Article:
Robobees and Honeybees

Published on June 27th 2019
A robotic bee


Scientists have demonstrated untethered, sustained flight of an insect-inspired robot.
The RoboBee X-wing, whose flight was demonstrated in a paper in Nature this week, weighs a mere 259mg and is less than 5cm long. Scientists hope the new little robot could be used for environmental monitoring in confined spaces.
The massive energy requirements of flying vehicles mean that the power sources available (batteries) can be several times the size of an insect-sized robot. Such robots, therefore, need to be tethered to those power supplies.
Solar cells cannot be used as the amount of energy for untethered flight would require light 5-7 times more intense than sunlight.
The new design uses four flapping wings instead of two, to increase the lift force without increasing power requirements. The efficiency is similar to insects of the same size.
Using low voltages to improve the lifetime of the vehicle, the Robobee was able to achieve untethered flight for about half a second. However, the vehicle can carry a larger power supply for future experiments, and further improvements make it seem that continually flying Robobees may soon become a reality.
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Organic Good for Honeybees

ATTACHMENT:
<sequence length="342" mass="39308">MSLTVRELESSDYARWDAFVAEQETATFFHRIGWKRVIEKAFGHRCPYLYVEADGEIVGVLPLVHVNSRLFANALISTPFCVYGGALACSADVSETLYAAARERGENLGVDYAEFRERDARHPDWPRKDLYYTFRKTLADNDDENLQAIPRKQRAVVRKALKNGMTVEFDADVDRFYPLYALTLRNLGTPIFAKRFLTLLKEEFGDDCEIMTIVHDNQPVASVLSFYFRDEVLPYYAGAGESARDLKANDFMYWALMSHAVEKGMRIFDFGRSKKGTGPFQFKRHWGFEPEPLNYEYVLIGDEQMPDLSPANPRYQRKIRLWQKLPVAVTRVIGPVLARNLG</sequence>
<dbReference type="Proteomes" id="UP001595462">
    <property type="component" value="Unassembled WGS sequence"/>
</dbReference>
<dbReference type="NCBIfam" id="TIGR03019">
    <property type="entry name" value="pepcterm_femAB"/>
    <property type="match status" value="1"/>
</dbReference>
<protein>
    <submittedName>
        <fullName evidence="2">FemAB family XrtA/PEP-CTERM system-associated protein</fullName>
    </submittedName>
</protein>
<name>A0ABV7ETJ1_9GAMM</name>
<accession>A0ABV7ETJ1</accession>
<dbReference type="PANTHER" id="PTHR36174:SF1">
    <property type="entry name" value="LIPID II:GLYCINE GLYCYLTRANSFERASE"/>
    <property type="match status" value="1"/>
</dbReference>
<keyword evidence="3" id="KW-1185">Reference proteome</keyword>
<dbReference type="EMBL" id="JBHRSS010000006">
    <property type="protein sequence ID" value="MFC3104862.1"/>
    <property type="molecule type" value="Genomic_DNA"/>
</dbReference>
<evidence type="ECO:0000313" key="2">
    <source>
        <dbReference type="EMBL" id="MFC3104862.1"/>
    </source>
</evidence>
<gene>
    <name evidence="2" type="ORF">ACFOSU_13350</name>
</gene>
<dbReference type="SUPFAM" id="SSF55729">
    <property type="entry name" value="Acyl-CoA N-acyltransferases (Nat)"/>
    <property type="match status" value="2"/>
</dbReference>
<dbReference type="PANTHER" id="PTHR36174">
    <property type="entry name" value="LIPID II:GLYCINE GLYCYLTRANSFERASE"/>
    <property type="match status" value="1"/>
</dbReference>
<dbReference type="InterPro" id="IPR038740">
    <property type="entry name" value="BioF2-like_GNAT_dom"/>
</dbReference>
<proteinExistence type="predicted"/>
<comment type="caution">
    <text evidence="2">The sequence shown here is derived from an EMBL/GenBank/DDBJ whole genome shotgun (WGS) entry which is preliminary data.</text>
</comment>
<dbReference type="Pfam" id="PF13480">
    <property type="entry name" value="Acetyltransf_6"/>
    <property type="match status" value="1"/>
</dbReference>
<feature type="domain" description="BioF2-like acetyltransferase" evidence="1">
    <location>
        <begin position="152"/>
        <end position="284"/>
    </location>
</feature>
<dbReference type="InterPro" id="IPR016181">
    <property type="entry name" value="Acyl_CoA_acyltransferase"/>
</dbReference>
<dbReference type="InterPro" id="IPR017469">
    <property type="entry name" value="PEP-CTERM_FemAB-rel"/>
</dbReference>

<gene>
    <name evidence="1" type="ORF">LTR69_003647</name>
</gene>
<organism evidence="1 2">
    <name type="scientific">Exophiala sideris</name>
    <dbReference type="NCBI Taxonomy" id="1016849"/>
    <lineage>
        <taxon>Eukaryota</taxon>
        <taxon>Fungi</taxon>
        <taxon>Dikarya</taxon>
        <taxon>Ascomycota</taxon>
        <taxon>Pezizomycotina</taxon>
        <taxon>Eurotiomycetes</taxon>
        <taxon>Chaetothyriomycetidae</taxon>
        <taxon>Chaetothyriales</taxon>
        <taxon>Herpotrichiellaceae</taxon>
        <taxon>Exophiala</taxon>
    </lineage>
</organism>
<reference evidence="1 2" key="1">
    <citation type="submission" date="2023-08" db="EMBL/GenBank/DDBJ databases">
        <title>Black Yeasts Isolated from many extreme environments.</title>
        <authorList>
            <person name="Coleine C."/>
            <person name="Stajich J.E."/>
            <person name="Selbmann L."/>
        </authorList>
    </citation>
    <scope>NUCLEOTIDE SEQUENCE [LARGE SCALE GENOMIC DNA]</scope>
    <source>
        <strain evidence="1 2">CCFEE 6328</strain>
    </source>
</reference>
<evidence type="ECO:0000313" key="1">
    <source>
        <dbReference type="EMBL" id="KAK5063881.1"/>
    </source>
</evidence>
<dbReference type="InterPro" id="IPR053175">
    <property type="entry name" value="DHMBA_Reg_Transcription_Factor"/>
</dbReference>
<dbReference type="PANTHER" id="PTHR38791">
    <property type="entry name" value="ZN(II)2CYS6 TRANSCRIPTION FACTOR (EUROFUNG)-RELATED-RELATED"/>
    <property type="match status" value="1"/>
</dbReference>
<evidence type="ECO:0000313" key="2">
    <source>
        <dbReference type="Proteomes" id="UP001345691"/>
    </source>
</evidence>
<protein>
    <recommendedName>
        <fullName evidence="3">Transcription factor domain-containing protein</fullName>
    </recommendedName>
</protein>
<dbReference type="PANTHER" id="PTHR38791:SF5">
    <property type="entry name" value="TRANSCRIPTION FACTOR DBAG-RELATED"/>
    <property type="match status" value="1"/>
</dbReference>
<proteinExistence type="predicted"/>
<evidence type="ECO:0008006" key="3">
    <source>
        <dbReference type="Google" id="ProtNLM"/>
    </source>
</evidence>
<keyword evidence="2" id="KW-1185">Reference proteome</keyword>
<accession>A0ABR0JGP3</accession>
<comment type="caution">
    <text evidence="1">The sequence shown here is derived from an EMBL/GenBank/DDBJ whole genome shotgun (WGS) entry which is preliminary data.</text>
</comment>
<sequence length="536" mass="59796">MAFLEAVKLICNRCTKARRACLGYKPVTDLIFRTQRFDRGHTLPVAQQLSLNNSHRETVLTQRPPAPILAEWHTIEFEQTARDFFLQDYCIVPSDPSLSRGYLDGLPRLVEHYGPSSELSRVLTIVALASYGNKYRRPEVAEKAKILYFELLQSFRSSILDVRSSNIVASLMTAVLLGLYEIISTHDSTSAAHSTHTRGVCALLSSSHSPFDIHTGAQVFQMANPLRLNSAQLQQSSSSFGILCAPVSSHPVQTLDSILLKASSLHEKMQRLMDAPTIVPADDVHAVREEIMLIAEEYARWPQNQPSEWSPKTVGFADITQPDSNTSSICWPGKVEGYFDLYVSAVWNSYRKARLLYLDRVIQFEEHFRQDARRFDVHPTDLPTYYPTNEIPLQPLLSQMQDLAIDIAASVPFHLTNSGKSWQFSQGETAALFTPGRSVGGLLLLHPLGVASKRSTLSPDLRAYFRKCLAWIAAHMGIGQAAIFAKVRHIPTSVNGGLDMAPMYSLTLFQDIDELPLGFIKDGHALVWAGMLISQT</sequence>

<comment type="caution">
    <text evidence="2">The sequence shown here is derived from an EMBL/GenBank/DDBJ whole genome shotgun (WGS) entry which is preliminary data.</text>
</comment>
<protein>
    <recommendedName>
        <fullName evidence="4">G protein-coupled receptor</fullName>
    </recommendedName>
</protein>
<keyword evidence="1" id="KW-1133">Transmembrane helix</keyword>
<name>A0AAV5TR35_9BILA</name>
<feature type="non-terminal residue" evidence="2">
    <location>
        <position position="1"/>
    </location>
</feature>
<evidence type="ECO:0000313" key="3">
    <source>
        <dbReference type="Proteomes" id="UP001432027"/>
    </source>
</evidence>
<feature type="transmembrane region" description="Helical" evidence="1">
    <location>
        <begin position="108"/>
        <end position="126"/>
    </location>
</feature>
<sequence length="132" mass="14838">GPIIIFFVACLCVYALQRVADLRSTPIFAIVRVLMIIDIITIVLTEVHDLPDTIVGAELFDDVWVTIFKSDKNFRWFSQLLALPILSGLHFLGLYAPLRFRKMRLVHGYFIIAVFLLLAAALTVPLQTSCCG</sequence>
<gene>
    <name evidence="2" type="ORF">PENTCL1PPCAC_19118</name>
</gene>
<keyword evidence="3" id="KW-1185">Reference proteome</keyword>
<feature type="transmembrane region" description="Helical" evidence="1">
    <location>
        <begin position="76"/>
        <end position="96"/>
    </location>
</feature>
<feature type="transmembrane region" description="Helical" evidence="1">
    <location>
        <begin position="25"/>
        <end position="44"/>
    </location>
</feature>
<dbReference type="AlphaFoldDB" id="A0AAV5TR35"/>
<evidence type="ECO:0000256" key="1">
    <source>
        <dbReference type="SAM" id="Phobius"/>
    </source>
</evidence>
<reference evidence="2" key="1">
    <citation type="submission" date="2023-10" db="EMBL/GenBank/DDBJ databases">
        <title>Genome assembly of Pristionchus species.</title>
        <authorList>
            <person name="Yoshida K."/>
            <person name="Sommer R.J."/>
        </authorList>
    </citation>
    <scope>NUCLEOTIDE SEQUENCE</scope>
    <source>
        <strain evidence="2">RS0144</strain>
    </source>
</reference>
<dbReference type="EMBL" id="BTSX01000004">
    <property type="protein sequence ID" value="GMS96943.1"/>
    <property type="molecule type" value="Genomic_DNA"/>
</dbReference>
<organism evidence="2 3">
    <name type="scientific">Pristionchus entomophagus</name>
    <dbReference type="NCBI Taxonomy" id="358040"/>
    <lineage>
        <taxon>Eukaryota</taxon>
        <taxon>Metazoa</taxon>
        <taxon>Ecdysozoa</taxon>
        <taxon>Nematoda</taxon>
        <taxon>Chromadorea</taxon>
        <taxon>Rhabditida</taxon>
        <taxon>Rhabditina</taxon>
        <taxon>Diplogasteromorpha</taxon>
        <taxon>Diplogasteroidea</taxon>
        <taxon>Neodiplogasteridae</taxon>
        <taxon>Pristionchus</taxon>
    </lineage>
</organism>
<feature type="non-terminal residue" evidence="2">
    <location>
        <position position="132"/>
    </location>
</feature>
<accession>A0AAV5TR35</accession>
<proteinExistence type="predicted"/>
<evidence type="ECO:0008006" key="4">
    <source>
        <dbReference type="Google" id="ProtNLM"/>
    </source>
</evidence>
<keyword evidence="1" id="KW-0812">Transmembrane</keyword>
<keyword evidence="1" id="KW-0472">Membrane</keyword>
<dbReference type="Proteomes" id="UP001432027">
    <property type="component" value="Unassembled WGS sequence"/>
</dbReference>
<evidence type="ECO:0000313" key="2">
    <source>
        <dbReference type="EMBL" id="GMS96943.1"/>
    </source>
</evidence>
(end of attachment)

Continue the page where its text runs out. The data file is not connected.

A bunch of honeybees flying into a hive
Organic farming can limit the decline of honeybees, a new study has suggested.
Honeybees are valuable as honey-makers and crop pollinators. In areas that are intensely farmed, they suffer a thin supply of flowers when crops are not in bloom.
Organic farms can provide more resources (pollen/nectar) in the form of 'weeds' and can improve survival directly by not using pesticides.
In the paper, which is published in the Journal of Applied Ecology, the researchers looked at 180 hives over six years in west-central France. They found that, compared to colonies in conventionally farmed areas, the colonies among organic farms had 20% more adult bees, 37% more brood and produced 53% more honey.
Previous research by the same team has found that brood shrinking in periods where the crop is not in bloom can result in lower colony survival in winter.
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